- EMR —
- electronic medical record
In their case report in this issue of Pediatrics, Carspecken et al1 describe a child for whom the diagnosis of furosemide allergic hypersensitivity was delayed due to false-positive allergy alert overrides to other drugs. Although articles demonstrating the incidence and prevalence of alert fatigue are not new, I compliment Carspecken for the transparency as to how fatigue from false-positive electronic medical record (EMR) alerts may have adversely affected patient care. I am sure that most of us can review the case report, as can the authors, and will be able to pick apart many case details and see where improvements in the process of care could have been made. As we critique the events as described in this report, I hope that we do so, however, in the spirit of curiosity and in the context of using this case report to foster a culture of safety.
The authors have demonstrated a real series of events with alerts that all of those who use an EMR can identify with or are probably fearful about encountering in an inpatient setting. There is now enough evidence to show that, in general, the use of EMR alerts as visual cues is not nearly as effective as initially imagined. Borrowing a term used in psychology, a constant barrage of alerts can “desensitize” us. This case report should serve as a wake-up call to demonstrate how outcomes could be affected as a result of being desensitized.
Alerts are designed, for the most part, to guide general decisions similarly to what the early version of care guidelines were meant to accomplish. But, as was the experience with these guidelines, there is often insufficient compliance or applicability to sound bedside clinical judgment. Once someone is desensitized to alerts, however, the significance of these alerts when they are actually true positives can be missed.
This case report highlights the need to formally study alternative approaches to the general use of alerts within the EMR. New methods are needed to deliver the message intended by the use of the current EMR alert process, which, as demonstrated in this report, is bringing forth a new type of error that has a real impact on outcomes.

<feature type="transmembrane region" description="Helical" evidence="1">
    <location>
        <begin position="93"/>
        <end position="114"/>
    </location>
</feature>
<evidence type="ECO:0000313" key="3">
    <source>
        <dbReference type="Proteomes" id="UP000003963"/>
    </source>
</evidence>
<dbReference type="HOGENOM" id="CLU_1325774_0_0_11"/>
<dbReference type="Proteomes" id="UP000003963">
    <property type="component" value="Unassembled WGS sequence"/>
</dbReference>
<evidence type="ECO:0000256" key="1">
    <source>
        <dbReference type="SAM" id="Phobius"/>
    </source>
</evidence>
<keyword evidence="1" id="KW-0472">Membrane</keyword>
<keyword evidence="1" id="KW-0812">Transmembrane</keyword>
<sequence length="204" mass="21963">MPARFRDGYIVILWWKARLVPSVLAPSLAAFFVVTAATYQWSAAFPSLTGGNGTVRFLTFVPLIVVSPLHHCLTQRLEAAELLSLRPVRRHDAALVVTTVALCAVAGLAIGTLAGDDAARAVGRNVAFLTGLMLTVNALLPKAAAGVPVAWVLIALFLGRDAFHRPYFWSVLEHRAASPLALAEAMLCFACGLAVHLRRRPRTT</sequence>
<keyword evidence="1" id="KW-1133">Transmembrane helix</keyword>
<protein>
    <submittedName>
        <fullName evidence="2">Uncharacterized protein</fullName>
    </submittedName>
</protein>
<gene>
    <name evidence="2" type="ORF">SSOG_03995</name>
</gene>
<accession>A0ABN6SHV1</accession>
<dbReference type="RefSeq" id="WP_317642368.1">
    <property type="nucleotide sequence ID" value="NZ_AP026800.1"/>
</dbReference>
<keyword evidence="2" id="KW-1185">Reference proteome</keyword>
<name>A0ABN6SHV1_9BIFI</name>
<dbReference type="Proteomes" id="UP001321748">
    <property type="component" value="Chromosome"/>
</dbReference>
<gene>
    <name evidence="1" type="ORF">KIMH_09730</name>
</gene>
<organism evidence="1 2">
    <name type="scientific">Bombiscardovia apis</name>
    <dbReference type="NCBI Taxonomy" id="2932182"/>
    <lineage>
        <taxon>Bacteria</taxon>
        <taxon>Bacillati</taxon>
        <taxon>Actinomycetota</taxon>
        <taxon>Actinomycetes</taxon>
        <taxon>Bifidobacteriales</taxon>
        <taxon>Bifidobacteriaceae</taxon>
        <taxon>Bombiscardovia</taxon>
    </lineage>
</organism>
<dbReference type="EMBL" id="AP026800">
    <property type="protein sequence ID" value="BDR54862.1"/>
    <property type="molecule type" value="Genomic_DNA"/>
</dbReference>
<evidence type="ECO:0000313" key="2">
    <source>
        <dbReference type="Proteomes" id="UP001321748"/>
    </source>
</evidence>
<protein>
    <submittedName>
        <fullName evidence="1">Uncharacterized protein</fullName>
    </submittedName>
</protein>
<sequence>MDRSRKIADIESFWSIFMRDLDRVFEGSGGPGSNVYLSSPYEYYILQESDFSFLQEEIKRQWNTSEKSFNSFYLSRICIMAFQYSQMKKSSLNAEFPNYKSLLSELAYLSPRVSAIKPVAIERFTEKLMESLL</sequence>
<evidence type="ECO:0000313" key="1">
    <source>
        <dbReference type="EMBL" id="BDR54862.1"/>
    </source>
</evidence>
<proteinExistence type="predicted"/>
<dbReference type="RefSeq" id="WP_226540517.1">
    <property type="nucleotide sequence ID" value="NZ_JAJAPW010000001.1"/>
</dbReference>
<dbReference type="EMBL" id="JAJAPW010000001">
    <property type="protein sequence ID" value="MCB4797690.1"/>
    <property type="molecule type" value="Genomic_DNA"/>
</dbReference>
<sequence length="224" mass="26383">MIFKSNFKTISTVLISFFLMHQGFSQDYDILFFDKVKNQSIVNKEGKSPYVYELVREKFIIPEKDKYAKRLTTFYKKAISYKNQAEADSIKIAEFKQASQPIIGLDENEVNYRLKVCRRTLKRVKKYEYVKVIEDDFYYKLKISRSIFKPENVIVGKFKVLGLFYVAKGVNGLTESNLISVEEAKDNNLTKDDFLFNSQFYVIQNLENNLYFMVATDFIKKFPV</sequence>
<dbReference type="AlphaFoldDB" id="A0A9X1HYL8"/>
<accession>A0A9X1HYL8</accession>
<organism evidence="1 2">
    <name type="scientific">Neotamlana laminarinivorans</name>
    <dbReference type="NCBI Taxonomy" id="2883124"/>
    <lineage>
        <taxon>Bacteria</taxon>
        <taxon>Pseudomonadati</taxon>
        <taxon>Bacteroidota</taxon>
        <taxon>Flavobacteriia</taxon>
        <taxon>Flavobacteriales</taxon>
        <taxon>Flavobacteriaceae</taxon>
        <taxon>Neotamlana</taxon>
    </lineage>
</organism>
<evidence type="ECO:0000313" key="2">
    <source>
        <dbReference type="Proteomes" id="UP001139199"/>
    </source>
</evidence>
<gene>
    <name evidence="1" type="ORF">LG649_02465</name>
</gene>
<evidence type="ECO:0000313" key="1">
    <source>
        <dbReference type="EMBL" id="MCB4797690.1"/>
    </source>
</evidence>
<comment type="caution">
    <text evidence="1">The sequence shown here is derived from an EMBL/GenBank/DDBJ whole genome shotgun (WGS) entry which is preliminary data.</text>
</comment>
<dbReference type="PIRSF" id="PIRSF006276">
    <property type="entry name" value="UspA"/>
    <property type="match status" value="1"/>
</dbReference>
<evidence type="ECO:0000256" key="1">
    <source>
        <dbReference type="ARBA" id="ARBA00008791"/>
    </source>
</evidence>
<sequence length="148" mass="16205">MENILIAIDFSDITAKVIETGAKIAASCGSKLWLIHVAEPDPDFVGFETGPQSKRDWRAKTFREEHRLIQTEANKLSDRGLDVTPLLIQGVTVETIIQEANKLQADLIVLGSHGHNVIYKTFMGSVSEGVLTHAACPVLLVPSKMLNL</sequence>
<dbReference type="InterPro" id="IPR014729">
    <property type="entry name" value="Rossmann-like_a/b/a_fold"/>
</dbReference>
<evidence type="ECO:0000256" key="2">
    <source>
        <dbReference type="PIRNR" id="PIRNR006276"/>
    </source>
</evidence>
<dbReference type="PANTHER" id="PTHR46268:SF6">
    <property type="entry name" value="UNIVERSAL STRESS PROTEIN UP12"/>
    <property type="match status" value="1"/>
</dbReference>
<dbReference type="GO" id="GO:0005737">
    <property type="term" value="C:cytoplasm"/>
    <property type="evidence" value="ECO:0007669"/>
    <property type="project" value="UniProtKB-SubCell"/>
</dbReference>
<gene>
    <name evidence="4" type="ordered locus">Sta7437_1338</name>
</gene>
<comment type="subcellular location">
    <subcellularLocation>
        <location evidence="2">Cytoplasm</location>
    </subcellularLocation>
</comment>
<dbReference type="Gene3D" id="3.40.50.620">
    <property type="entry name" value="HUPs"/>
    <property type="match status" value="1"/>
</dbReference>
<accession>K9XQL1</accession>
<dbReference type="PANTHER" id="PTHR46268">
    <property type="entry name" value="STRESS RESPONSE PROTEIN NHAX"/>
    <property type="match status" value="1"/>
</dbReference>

At the same time, clinicians must always remember that the EMR and alerts are simply tools to assist in clinical documentation and communication; these tools currently should neither replace nor minimize accountability that occurs through daily physical examination and reassessments. We need to possess self-discipline and foster that discipline in those we train and mentor to rely not on previous clinical decisions but to perhaps use alerts as teaching “cues” to remind us to take a fresh look at our patients, or if an alert is not applicable, then to eliminate it so we do not become desensitized to other more prevalent alerts.
If the reliance on alerts results in either the purposeful or fatigue-induced deterioration of clinical assessment and decision-making skills, then alternative messaging techniques should be sought and studied. Much research has been done in the field of desensitization, and now is the time to apply those findings to the use of the EMR.
- Accepted March 28, 2013.
- Address correspondence to Stephen T. Lawless, MD, MBA, Vice President of Quality and Safety, Nemours 1600 Rockland Rd, ARB-100, Wilmington, DE 19803. E-mail:
Opinions expressed in these commentaries are those of the author and not necessarily those of the American Academy of Pediatrics or its Committees.
FINANCIAL DISCLOSURE: The author has indicated he has no financial relationships relevant to this article to disclose.
FUNDING: No external funding.
COMPANION PAPER: A companion to this article can be found on page e1970, and online at www.pediatrics.org/cgi/doi/10.1542/peds.2012-3252.
- Copyright © 2013 by the American Academy of Pediatrics